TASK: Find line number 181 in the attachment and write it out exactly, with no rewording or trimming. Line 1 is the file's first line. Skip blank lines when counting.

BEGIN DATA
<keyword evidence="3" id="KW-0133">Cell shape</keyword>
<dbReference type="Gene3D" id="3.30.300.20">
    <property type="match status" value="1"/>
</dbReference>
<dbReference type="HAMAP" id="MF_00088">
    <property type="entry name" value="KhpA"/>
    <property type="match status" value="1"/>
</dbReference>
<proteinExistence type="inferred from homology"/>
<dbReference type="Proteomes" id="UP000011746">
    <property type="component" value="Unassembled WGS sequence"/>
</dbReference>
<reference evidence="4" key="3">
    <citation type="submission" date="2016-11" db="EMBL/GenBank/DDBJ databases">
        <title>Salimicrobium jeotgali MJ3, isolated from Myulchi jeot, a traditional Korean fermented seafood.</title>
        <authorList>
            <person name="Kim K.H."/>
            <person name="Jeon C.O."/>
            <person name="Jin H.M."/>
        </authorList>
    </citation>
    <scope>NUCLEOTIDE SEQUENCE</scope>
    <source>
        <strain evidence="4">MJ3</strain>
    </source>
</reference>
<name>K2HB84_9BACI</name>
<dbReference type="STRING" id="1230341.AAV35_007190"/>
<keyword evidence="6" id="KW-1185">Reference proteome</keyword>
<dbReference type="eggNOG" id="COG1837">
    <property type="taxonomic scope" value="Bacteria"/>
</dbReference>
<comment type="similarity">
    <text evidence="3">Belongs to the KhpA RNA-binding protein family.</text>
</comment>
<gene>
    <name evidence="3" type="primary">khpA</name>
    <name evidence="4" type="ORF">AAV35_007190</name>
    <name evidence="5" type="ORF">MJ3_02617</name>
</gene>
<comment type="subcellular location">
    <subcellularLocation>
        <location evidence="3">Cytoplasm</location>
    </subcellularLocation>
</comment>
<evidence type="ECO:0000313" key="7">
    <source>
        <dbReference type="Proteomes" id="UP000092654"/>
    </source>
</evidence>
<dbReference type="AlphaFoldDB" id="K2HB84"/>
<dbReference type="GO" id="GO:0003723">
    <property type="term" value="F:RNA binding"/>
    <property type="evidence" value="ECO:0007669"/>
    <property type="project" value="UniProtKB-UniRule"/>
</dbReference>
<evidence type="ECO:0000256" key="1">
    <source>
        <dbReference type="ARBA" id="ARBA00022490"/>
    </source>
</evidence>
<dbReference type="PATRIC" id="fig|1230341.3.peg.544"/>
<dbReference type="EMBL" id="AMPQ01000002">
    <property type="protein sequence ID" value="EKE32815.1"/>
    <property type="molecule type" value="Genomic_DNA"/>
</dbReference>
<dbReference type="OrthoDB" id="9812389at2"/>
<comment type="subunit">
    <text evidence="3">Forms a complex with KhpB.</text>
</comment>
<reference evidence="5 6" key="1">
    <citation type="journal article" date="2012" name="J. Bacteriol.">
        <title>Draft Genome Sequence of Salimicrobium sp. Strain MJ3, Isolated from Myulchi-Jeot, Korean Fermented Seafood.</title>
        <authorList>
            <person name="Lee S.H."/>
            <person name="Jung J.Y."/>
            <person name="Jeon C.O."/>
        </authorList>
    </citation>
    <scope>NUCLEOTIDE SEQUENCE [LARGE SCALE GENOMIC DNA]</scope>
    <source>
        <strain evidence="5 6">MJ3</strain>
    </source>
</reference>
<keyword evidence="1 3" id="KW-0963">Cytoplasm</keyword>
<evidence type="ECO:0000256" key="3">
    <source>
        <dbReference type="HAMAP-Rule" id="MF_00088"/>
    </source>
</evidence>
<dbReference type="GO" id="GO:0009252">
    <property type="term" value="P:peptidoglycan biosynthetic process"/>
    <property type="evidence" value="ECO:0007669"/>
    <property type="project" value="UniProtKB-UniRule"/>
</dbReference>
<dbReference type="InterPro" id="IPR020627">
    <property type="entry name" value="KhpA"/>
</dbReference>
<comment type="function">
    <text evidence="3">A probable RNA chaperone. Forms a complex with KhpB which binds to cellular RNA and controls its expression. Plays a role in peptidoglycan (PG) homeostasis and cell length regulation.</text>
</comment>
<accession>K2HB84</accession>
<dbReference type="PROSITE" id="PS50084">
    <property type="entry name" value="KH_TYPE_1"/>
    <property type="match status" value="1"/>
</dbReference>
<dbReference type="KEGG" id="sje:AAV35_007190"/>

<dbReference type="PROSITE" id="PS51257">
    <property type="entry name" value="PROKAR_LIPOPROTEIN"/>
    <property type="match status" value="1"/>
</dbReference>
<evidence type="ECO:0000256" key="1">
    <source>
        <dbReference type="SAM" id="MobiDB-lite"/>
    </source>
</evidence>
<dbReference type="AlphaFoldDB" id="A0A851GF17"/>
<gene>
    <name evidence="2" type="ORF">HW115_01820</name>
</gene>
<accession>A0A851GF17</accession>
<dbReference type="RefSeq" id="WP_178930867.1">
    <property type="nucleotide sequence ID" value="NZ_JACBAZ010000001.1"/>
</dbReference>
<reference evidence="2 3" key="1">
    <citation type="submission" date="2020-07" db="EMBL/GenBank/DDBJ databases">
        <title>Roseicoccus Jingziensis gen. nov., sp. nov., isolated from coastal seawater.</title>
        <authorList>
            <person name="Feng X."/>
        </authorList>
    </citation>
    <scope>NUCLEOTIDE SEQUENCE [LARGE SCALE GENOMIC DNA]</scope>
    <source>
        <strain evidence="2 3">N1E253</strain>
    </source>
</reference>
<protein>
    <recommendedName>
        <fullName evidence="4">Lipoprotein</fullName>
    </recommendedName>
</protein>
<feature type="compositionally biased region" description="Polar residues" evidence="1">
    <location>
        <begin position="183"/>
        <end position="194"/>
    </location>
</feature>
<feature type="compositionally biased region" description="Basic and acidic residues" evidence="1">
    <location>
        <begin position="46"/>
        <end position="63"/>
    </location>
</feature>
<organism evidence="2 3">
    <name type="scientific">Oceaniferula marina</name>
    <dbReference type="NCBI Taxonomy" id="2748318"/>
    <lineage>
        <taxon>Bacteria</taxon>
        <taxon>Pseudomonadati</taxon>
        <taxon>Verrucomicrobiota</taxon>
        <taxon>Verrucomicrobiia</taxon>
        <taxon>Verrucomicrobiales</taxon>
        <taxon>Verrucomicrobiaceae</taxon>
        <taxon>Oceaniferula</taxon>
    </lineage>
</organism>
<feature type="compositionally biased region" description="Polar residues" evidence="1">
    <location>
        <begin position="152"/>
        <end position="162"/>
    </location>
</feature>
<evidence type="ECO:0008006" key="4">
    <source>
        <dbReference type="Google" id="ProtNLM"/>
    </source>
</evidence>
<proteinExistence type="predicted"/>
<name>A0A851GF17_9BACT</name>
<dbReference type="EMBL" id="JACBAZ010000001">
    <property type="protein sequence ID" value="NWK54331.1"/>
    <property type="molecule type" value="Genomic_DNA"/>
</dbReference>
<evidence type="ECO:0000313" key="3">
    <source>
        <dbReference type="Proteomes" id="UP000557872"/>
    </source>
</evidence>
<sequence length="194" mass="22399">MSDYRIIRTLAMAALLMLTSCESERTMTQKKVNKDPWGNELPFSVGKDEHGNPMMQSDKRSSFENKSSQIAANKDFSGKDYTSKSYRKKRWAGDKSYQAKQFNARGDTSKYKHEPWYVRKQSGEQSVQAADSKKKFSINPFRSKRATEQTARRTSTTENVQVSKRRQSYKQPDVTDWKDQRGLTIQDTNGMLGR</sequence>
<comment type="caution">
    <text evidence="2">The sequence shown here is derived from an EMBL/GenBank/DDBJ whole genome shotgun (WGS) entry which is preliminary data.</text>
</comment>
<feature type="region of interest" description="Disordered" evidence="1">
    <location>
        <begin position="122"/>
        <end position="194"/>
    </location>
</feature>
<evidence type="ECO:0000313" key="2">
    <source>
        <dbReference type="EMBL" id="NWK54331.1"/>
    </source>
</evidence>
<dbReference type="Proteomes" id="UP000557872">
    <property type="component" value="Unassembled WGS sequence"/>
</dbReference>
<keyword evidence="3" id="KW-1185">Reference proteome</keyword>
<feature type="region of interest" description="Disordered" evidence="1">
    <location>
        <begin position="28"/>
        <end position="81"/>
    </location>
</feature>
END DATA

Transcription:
    <property type="protein sequence ID" value="NWK54331.1"/>